While I can certainly admire different types of quilting work, (especially since I still haven’t finished the first quilt-but that’s a different story), sometimes I feel like sending away is cheating. You make this great quilt, and this it gets sent off to a certain famous long arm quilter, and you get published in a magazine…but you didn’t quilt it. You just designed and put it together. I don’t know. Obviously people feel otherwise because it’s commonly done. Especially when they are busy. I’ve noticed that as soon as Market it over…the two days or so that you can “relax” around thousands of people, you are working on the next Market as soon you get off the plane.

    I always want to enjoy this. I never want to become jaded. I also want to learn how to sew clothes for myself. Unless I was going the long arm quilting, I just don’t think it’s for me to send it off. But that’s my opinion, and I may not know what it feels like on the other side.

    • Liz Therrien says:

      Hi Karrie,
      I can certainly understand that your ideas about quilting and finishing a quilt come from your Grandma, who sounds like a terrific lady. But let me give you a different perspective about how I see it.

      As Chrisa said, everyone has their likes and dislikes – their strenghs and weaknesses if you will. While I can piece almost anything, and can be very precise about the finished top, I cannot machine quilt in a free motion way. I have tried, tried and tried again, and it just doesn’t work for me.

      So for me, after all the hard work I’ve put into the piecing, I don’t want to ruin the top by trying to machine quilt it myself. And, the long armers that I send my tops to do such a beautiful job with the quilting that I feel they enhance what I have already done. I would rather accept that I can’t quilt myself and have someone else do it, and make my tops look much nicer in the end, than try to do it myself and be unhappy with the result.

      Also, while the quilting does certainly add to the quilt, there is more to a top than just “putting it together”. Ask anyone who has pieced a Bethlehem star, or set in seams like Attic Windows, or the Drunkard’s path with curved seaming throughout. They may just put it together, but it is a long process in itself.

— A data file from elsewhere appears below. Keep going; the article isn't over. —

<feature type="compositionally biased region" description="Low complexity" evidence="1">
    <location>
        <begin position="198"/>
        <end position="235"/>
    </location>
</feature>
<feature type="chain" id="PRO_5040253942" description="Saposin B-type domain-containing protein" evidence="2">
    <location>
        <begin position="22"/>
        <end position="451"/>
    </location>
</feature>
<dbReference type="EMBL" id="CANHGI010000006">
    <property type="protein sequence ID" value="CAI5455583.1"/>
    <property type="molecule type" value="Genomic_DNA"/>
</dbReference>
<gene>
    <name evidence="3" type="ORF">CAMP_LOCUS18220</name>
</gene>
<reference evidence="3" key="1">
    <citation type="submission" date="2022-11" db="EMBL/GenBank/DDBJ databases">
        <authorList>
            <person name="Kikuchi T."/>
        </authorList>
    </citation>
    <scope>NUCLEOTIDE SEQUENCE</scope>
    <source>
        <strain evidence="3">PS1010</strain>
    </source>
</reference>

Finally, some of us make quilts for various reasons. I have a LARGE family and have a goal of making a quilt for everyone. At this point, that # would be 81 quilts for just my brothers/sisters and their familes. So, the time spent on quilting takes away from the time spent on getting another top done. And trust me when I say that when each one receivies theirs, they don’t care who machine quilted it. They only know that I put my love and energy into something for them and that it shows how much I love them.

      Take care and I hope you learn to make the clothes you want and the quilts you want in the way you want. That is what is so great about sewing/quilting/clothes making. It is your own statement that you put into whatever you make,

  33. Marie says:

    Great post! We all need reminders of the things that are important to us and those that are not!! It certainly is about having fun. Thanks for the inspiration.

  34. julie says:

    AH! I feel pretty much the same way..i love putting fabrics tgthr and creating a quilt…and i love to quilt them myself..and i don’t have a stitch regulator or a big longarm..just me and my machine and each quilt i make i feel i get a little better each time. People always ask if i do i dont care for it lol. I am not a great perfect quilter..but i love it! πŸ™‚

  35. Darlene Crosby says:

    I admire quilters, especially the ones doing free motion quilting on a domestic machine! I *thought* someday I would want to invest in a longarm machine, but now realize I don’t want to do that. I will be happy when I can FMQ on my machine πŸ™‚

  36. Christine Sherman says:

    I was just thinking last night if I could pick one mentor to learn quilting from, it would be you! I have quilted my own from day 1. I don’t feel like it would be complete if I didn’t do the quilting on my own, that’s just my own feelings. I can only do straight lines so far. I’m going to practice free motion at least once a week, I want so badly to learn. That will mean taking the time to actually do it! I WILL get there!